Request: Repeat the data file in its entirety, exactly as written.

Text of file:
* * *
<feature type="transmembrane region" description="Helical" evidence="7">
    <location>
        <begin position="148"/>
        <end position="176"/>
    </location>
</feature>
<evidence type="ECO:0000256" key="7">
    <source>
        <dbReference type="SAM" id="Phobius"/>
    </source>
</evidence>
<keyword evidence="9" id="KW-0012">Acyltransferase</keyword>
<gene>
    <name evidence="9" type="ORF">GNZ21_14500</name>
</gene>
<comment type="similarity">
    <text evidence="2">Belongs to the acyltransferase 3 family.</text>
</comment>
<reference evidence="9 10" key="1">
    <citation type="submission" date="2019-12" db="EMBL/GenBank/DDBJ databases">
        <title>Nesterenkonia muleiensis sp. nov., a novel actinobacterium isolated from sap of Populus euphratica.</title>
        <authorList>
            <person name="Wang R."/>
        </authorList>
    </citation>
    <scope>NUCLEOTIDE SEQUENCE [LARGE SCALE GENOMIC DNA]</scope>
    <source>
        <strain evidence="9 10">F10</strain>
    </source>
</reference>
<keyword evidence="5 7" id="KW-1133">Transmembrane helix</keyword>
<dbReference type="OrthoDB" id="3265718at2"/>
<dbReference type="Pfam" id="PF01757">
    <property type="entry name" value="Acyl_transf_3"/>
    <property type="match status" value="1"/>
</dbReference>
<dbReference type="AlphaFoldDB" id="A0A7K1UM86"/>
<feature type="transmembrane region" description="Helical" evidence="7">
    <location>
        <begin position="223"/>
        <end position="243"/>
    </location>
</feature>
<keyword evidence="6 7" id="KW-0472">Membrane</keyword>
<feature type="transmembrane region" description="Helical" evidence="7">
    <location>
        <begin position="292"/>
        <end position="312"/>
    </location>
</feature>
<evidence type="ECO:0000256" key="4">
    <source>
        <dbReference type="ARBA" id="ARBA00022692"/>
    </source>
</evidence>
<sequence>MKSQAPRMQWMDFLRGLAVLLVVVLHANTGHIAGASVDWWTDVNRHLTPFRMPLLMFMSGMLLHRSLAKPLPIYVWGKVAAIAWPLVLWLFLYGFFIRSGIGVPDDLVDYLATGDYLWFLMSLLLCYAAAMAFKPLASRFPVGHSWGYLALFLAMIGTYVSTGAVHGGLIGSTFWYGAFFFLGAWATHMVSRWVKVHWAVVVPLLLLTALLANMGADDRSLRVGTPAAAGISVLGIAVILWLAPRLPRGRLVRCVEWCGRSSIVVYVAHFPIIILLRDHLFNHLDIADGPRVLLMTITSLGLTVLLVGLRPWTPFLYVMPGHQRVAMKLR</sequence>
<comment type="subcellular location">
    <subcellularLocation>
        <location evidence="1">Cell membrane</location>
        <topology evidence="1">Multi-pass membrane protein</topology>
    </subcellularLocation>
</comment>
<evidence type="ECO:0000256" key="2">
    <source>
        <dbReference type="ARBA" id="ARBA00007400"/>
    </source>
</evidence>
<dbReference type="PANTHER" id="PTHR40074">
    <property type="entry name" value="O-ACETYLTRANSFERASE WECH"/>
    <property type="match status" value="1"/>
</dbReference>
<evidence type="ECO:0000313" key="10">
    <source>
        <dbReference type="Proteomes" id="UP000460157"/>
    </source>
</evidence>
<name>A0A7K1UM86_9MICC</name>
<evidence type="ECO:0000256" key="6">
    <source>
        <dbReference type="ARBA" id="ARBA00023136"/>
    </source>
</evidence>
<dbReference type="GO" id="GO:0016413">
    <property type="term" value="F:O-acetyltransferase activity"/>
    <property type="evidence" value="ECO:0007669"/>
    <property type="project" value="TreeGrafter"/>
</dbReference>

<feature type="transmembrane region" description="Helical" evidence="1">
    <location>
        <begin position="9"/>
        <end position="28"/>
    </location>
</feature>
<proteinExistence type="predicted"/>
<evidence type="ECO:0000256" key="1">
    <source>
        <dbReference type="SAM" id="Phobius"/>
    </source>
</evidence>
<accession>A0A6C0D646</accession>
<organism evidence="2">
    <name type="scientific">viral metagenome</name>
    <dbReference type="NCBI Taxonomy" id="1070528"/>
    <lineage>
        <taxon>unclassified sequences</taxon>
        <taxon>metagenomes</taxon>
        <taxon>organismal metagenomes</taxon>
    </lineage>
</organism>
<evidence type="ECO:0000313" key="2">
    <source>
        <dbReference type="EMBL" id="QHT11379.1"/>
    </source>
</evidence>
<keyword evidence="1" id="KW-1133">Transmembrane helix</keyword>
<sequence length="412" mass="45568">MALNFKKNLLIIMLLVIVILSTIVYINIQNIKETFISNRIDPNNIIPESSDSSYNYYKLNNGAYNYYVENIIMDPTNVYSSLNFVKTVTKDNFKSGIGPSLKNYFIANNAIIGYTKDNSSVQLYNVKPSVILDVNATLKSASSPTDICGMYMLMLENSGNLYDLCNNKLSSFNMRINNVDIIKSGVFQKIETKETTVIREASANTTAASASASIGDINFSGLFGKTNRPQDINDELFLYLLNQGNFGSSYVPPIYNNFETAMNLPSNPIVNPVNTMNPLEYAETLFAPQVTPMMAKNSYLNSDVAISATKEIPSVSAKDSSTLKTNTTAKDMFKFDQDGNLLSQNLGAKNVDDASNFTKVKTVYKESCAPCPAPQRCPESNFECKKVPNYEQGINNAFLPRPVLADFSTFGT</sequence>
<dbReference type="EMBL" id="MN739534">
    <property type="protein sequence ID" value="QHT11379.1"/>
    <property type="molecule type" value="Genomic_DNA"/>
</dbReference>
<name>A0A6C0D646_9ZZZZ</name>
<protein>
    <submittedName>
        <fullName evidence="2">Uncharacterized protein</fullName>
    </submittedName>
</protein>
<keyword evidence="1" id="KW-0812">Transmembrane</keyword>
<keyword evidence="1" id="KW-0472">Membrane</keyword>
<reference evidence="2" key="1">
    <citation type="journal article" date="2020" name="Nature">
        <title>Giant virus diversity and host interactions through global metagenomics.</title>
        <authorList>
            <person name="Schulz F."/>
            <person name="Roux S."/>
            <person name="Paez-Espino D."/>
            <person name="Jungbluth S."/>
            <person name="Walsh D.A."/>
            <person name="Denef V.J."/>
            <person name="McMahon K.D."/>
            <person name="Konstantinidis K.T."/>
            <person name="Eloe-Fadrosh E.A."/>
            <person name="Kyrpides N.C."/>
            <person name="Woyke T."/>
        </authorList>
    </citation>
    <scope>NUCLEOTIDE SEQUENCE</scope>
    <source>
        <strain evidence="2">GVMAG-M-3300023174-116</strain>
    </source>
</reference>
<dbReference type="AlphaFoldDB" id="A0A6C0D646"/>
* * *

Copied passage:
<feature type="transmembrane region" description="Helical" evidence="7">
    <location>
        <begin position="148"/>
        <end position="176"/>
    </location>
</feature>
<evidence type="ECO:0000256" key="7">
    <source>
        <dbReference type="SAM" id="Phobius"/>
    </source>
</evidence>
<keyword evidence="9" id="KW-0012">Acyltransferase</keyword>
<gene>
    <name evidence="9" type="ORF">GNZ21_14500</name>
</gene>
<comment type="similarity">
    <text evidence="2">Belongs to the acyltransferase 3 family.</text>
</comment>
<reference evidence="9 10" key="1">
    <citation type="submission" date="2019-12" db="EMBL/GenBank/DDBJ databases">
        <title>Nesterenkonia muleiensis sp. nov., a novel actinobacterium isolated from sap of Populus euphratica.</title>
        <authorList>
            <person name="Wang R."/>
        </authorList>
    </citation>
    <scope>NUCLEOTIDE SEQUENCE [LARGE SCALE GENOMIC DNA]</scope>
    <source>
        <strain evidence="9 10">F10</strain>
    </source>
</reference>
<keyword evidence="5 7" id="KW-1133">Transmembrane helix</keyword>
<dbReference type="OrthoDB" id="3265718at2"/>
<dbReference type="Pfam" id="PF01757">
    <property type="entry name" value="Acyl_transf_3"/>
    <property type="match status" value="1"/>
</dbReference>
<dbReference type="AlphaFoldDB" id="A0A7K1UM86"/>
<feature type="transmembrane region" description="Helical" evidence="7">
    <location>
        <begin position="223"/>
        <end position="243"/>
    </location>
</feature>
<keyword evidence="6 7" id="KW-0472">Membrane</keyword>
<feature type="transmembrane region" description="Helical" evidence="7">
    <location>
        <begin position="292"/>
        <end position="312"/>
    </location>
</feature>
<evidence type="ECO:0000256" key="4">
    <source>
        <dbReference type="ARBA" id="ARBA00022692"/>
    </source>
</evidence>
<sequence>MKSQAPRMQWMDFLRGLAVLLVVVLHANTGHIAGASVDWWTDVNRHLTPFRMPLLMFMSGMLLHRSLAKPLPIYVWGKVAAIAWPLVLWLFLYGFFIRSGIGVPDDLVDYLATGDYLWFLMSLLLCYAAAMAFKPLASRFPVGHSWGYLALFLAMIGTYVSTGAVHGGLIGSTFWYGAFFFLGAWATHMVSRWVKVHWAVVVPLLLLTALLANMGADDRSLRVGTPAAAGISVLGIAVILWLAPRLPRGRLVRCVEWCGRSSIVVYVAHFPIIILLRDHLFNHLDIADGPRVLLMTITSLGLTVLLVGLRPWTPFLYVMPGHQRVAMKLR</sequence>
<comment type="subcellular location">
    <subcellularLocation>
        <location evidence="1">Cell membrane</location>
        <topology evidence="1">Multi-pass membrane protein</topology>
    </subcellularLocation>
</comment>
<evidence type="ECO:0000256" key="2">
    <source>
        <dbReference type="ARBA" id="ARBA00007400"/>
    </source>
</evidence>
<dbReference type="PANTHER" id="PTHR40074">
    <property type="entry name" value="O-ACETYLTRANSFERASE WECH"/>
    <property type="match status" value="1"/>
</dbReference>
<evidence type="ECO:0000313" key="10">
    <source>
        <dbReference type="Proteomes" id="UP000460157"/>
    </source>
</evidence>
<name>A0A7K1UM86_9MICC</name>
<evidence type="ECO:0000256" key="6">
    <source>
        <dbReference type="ARBA" id="ARBA00023136"/>
    </source>
</evidence>
<dbReference type="GO" id="GO:0016413">
    <property type="term" value="F:O-acetyltransferase activity"/>
    <property type="evidence" value="ECO:0007669"/>
    <property type="project" value="TreeGrafter"/>
</dbReference>

<feature type="transmembrane region" description="Helical" evidence="1">
    <location>
        <begin position="9"/>
        <end position="28"/>
    </location>
</feature>
<proteinExistence type="predicted"/>
<evidence type="ECO:0000256" key="1">
    <source>
        <dbReference type="SAM" id="Phobius"/>
    </source>
</evidence>
<accession>A0A6C0D646</accession>
<organism evidence="2">
    <name type="scientific">viral metagenome</name>
    <dbReference type="NCBI Taxonomy" id="1070528"/>
    <lineage>
        <taxon>unclassified sequences</taxon>
        <taxon>metagenomes</taxon>
        <taxon>organismal metagenomes</taxon>
    </lineage>
</organism>
<evidence type="ECO:0000313" key="2">
    <source>
        <dbReference type="EMBL" id="QHT11379.1"/>
    </source>
</evidence>
<keyword evidence="1" id="KW-1133">Transmembrane helix</keyword>
<sequence length="412" mass="45568">MALNFKKNLLIIMLLVIVILSTIVYINIQNIKETFISNRIDPNNIIPESSDSSYNYYKLNNGAYNYYVENIIMDPTNVYSSLNFVKTVTKDNFKSGIGPSLKNYFIANNAIIGYTKDNSSVQLYNVKPSVILDVNATLKSASSPTDICGMYMLMLENSGNLYDLCNNKLSSFNMRINNVDIIKSGVFQKIETKETTVIREASANTTAASASASIGDINFSGLFGKTNRPQDINDELFLYLLNQGNFGSSYVPPIYNNFETAMNLPSNPIVNPVNTMNPLEYAETLFAPQVTPMMAKNSYLNSDVAISATKEIPSVSAKDSSTLKTNTTAKDMFKFDQDGNLLSQNLGAKNVDDASNFTKVKTVYKESCAPCPAPQRCPESNFECKKVPNYEQGINNAFLPRPVLADFSTFGT</sequence>
<dbReference type="EMBL" id="MN739534">
    <property type="protein sequence ID" value="QHT11379.1"/>
    <property type="molecule type" value="Genomic_DNA"/>
</dbReference>
<name>A0A6C0D646_9ZZZZ</name>
<protein>
    <submittedName>
        <fullName evidence="2">Uncharacterized protein</fullName>
    </submittedName>
</protein>
<keyword evidence="1" id="KW-0812">Transmembrane</keyword>
<keyword evidence="1" id="KW-0472">Membrane</keyword>
<reference evidence="2" key="1">
    <citation type="journal article" date="2020" name="Nature">
        <title>Giant virus diversity and host interactions through global metagenomics.</title>
        <authorList>
            <person name="Schulz F."/>
            <person name="Roux S."/>
            <person name="Paez-Espino D."/>
            <person name="Jungbluth S."/>
            <person name="Walsh D.A."/>
            <person name="Denef V.J."/>
            <person name="McMahon K.D."/>
            <person name="Konstantinidis K.T."/>
            <person name="Eloe-Fadrosh E.A."/>
            <person name="Kyrpides N.C."/>
            <person name="Woyke T."/>
        </authorList>
    </citation>
    <scope>NUCLEOTIDE SEQUENCE</scope>
    <source>
        <strain evidence="2">GVMAG-M-3300023174-116</strain>
    </source>
</reference>
<dbReference type="AlphaFoldDB" id="A0A6C0D646"/>